"Message Boards", A Commentary
By Brent Flynn
Dallas, TX – During my employment with a dot com, I developed an addiction to internet message boards containing information, gossip, and lies about my employer. It was like a cyber soap opera, with each office's dirty laundry hung online for the whole world to see. My gateway message board was on the Yahoo Finance page. It was there that checking my company's stock price and message board became a daily ritual.
But as internet stock prices dropped, and my frustration grew with the new corporate structure that resulted from my company's acquisition by a larger internet consulting firm, I began searching for a forum with more dirt. The vault.com message board was just the fix I was craving. Instead of posts by boring investors, the posts on the Vault were from angry ex-employees, disenfranchised current employees, job seekers, and curious onlookers of the sort you might find at a cockfight. The Vault warranted hourly visits.
The ex-employees were pissed. Ranting about broken promises, and mismanagement, they would even scare off job seekers with office horror stories, and then ridicule them for even considering working there. The posts from current employees were mixed. Some of the posts were heart felt pleas to former co-workers asking them to stop trashing their company online for the sake of those left behind. Others insisted that everything was fine and that the company was on course for profitability. Still others gave specific examples of mismanagement, project by project.
Increasingly, executives from my office were mentioned, followed by a defensive or accusatory response depending on the tone of the original post. This always caused a buzz in the office. It was such a scandal. I began checking the board every half hour. One day, several posts appeared warning of a company wide lay off. Everyone was on edge for a week leading up to Black Friday. Friday came, and just as predicted, 50 employees were laid off. At this point, I was immobilized by my constant visits to the Vault. I was checking the board in the morning before I left for work to see if my termination notice might be announced on the internet. But, when I finally did get the axe, there was no warning.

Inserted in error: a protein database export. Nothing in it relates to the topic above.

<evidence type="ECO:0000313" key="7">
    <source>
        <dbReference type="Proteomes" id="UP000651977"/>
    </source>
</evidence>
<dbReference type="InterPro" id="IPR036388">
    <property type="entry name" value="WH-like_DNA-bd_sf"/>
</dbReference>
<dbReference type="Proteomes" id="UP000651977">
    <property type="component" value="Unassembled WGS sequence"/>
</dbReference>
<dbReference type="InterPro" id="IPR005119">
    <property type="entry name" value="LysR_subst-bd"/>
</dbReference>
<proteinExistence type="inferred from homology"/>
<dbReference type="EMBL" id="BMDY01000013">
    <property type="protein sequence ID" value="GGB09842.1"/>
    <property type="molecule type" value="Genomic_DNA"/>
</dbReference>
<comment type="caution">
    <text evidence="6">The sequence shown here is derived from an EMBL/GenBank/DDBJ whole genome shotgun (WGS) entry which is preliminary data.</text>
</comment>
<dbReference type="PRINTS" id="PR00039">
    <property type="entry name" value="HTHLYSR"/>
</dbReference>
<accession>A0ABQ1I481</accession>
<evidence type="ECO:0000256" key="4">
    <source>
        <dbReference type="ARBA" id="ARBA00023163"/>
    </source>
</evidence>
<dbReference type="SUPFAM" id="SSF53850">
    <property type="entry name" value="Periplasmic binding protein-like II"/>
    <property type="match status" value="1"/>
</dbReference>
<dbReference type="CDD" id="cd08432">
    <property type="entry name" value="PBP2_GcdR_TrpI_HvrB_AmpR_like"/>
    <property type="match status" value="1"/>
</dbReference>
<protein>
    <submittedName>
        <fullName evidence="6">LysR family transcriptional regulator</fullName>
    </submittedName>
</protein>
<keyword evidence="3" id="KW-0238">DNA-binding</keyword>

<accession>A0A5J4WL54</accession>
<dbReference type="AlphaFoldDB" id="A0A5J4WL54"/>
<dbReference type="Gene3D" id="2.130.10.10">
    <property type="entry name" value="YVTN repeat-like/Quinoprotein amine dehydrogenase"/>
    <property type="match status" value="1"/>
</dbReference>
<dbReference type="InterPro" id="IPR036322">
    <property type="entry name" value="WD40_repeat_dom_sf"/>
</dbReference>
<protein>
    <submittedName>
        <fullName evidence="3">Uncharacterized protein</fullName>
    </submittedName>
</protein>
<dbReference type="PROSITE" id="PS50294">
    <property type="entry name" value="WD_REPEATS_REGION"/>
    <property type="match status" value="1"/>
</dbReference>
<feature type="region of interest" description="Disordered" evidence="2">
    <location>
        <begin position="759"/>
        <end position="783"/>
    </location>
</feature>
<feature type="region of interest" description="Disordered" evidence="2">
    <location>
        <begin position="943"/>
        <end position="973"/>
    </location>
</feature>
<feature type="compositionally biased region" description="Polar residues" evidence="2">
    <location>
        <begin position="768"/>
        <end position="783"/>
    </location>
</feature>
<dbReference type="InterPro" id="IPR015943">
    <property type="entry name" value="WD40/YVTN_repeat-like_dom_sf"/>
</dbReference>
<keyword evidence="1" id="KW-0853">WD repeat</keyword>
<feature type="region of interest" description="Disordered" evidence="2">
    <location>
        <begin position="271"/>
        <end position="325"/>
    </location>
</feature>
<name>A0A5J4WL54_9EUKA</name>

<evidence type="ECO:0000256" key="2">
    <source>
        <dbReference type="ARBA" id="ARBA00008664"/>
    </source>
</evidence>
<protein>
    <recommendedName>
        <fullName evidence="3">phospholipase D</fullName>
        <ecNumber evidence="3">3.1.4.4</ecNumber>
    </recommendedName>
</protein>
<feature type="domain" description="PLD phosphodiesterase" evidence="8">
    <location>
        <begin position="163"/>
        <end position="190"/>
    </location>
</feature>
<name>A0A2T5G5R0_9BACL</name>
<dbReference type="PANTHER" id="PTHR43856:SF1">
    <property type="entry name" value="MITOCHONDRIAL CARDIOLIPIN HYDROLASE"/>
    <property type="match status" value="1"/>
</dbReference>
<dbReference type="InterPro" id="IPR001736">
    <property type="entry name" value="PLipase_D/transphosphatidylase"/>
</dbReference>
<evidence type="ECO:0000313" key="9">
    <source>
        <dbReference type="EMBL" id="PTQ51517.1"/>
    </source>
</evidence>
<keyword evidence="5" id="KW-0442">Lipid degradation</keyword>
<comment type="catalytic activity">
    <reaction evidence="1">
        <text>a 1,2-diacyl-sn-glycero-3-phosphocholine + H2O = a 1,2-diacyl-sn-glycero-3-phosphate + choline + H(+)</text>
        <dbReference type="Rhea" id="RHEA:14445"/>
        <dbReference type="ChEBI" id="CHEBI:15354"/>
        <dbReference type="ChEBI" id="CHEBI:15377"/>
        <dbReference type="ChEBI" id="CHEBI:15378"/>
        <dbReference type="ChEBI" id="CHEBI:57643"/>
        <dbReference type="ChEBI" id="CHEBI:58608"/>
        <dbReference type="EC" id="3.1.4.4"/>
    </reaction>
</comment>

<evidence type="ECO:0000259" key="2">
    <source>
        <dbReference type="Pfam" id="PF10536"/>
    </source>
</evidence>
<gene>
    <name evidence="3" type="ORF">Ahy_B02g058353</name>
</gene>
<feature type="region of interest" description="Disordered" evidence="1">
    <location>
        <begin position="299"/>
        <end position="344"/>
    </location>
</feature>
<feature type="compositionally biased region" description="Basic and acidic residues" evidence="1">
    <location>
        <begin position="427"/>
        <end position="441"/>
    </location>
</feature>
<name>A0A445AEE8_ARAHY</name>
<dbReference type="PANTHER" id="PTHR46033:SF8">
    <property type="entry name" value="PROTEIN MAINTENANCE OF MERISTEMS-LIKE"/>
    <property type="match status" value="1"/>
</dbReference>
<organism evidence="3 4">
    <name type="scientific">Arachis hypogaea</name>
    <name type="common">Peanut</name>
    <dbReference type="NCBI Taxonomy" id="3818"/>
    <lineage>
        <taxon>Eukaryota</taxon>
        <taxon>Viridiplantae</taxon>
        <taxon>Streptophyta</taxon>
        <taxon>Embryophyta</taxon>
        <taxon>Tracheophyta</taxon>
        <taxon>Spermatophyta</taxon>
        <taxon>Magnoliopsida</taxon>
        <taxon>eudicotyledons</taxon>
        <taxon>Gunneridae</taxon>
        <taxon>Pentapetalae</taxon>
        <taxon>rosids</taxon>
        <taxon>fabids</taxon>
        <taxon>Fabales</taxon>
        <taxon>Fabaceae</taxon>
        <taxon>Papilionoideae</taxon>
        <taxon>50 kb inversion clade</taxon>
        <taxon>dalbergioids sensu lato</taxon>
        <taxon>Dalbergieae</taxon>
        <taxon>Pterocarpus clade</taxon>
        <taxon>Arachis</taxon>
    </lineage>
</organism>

Now I'm freelancing, but I still visit the Vault occasionally out of habit and morbid curiosity. I'm able to look at the posts more objectively now that I'm gone and I understand why it was against company policy to visit and post messages to these boards.
Knowledge is power. The message boards have the potential to change the source of information flow from corporate headquarters. At the very least, they take the water cooler discussion to a wider online audience, and undermine management's authority. Despite this forum's tendency to degenerate into Jerry Springer-like name calling, more information is a good thing. Had management done a better job of communicating with its employees in the first place, maybe the message boards wouldn't have held the attention of so many for so long. But in the absence of official propaganda, guerrilla propaganda filled the void.
I learned that just as with any medium of discourse, it is up to each individual to sift through the misinformation and lies to uncover the truth on the internet. I also learned that power in the hands of disgruntled internet workers can be addictive, and as entertaining as hell.